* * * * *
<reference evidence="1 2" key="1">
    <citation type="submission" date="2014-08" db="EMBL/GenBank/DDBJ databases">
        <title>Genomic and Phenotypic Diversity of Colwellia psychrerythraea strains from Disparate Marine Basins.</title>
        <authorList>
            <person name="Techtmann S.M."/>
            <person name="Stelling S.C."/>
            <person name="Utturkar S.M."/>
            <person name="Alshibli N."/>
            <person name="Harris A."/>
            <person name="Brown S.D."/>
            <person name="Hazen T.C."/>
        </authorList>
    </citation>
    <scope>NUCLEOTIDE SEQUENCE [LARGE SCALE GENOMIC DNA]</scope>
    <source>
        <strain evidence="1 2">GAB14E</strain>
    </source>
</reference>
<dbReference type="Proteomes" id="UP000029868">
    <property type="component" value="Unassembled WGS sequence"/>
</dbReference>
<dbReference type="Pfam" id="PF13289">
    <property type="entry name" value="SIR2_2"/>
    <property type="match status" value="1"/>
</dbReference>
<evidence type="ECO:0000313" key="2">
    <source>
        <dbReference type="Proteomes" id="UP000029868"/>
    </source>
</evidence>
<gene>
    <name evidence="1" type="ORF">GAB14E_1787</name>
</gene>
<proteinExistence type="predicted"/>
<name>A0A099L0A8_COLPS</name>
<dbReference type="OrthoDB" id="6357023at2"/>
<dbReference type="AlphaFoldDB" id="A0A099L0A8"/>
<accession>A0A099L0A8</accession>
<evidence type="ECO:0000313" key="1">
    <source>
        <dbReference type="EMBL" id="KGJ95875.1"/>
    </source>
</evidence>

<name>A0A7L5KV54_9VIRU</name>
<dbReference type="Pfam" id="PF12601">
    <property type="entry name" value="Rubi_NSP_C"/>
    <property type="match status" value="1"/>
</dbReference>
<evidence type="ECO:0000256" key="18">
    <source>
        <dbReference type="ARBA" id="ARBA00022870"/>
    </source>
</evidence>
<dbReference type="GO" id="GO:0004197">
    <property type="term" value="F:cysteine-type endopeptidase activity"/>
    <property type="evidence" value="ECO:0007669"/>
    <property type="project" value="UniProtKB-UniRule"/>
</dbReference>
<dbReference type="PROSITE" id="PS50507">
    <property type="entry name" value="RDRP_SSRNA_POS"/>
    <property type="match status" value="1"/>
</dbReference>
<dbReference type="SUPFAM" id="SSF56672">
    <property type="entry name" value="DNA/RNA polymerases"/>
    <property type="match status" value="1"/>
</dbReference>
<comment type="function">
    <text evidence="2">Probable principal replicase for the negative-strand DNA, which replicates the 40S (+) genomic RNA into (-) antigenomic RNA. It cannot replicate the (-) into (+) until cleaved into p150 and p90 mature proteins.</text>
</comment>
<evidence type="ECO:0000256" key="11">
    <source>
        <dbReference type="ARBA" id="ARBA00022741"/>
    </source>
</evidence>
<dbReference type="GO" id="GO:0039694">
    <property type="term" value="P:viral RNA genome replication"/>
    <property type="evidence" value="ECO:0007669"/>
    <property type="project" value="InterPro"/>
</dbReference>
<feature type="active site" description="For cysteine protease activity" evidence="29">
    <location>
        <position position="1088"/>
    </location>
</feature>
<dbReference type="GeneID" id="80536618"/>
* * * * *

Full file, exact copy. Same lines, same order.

<reference evidence="1 2" key="1">
    <citation type="submission" date="2014-08" db="EMBL/GenBank/DDBJ databases">
        <title>Genomic and Phenotypic Diversity of Colwellia psychrerythraea strains from Disparate Marine Basins.</title>
        <authorList>
            <person name="Techtmann S.M."/>
            <person name="Stelling S.C."/>
            <person name="Utturkar S.M."/>
            <person name="Alshibli N."/>
            <person name="Harris A."/>
            <person name="Brown S.D."/>
            <person name="Hazen T.C."/>
        </authorList>
    </citation>
    <scope>NUCLEOTIDE SEQUENCE [LARGE SCALE GENOMIC DNA]</scope>
    <source>
        <strain evidence="1 2">GAB14E</strain>
    </source>
</reference>
<dbReference type="Proteomes" id="UP000029868">
    <property type="component" value="Unassembled WGS sequence"/>
</dbReference>
<dbReference type="Pfam" id="PF13289">
    <property type="entry name" value="SIR2_2"/>
    <property type="match status" value="1"/>
</dbReference>
<evidence type="ECO:0000313" key="2">
    <source>
        <dbReference type="Proteomes" id="UP000029868"/>
    </source>
</evidence>
<gene>
    <name evidence="1" type="ORF">GAB14E_1787</name>
</gene>
<proteinExistence type="predicted"/>
<name>A0A099L0A8_COLPS</name>
<dbReference type="OrthoDB" id="6357023at2"/>
<dbReference type="AlphaFoldDB" id="A0A099L0A8"/>
<accession>A0A099L0A8</accession>
<evidence type="ECO:0000313" key="1">
    <source>
        <dbReference type="EMBL" id="KGJ95875.1"/>
    </source>
</evidence>

<name>A0A7L5KV54_9VIRU</name>
<dbReference type="Pfam" id="PF12601">
    <property type="entry name" value="Rubi_NSP_C"/>
    <property type="match status" value="1"/>
</dbReference>
<evidence type="ECO:0000256" key="18">
    <source>
        <dbReference type="ARBA" id="ARBA00022870"/>
    </source>
</evidence>
<dbReference type="GO" id="GO:0004197">
    <property type="term" value="F:cysteine-type endopeptidase activity"/>
    <property type="evidence" value="ECO:0007669"/>
    <property type="project" value="UniProtKB-UniRule"/>
</dbReference>
<dbReference type="PROSITE" id="PS50507">
    <property type="entry name" value="RDRP_SSRNA_POS"/>
    <property type="match status" value="1"/>
</dbReference>
<dbReference type="SUPFAM" id="SSF56672">
    <property type="entry name" value="DNA/RNA polymerases"/>
    <property type="match status" value="1"/>
</dbReference>
<comment type="function">
    <text evidence="2">Probable principal replicase for the negative-strand DNA, which replicates the 40S (+) genomic RNA into (-) antigenomic RNA. It cannot replicate the (-) into (+) until cleaved into p150 and p90 mature proteins.</text>
</comment>
<evidence type="ECO:0000256" key="11">
    <source>
        <dbReference type="ARBA" id="ARBA00022741"/>
    </source>
</evidence>
<dbReference type="GO" id="GO:0039694">
    <property type="term" value="P:viral RNA genome replication"/>
    <property type="evidence" value="ECO:0007669"/>
    <property type="project" value="InterPro"/>
</dbReference>
<feature type="active site" description="For cysteine protease activity" evidence="29">
    <location>
        <position position="1088"/>
    </location>
</feature>
<dbReference type="GeneID" id="80536618"/>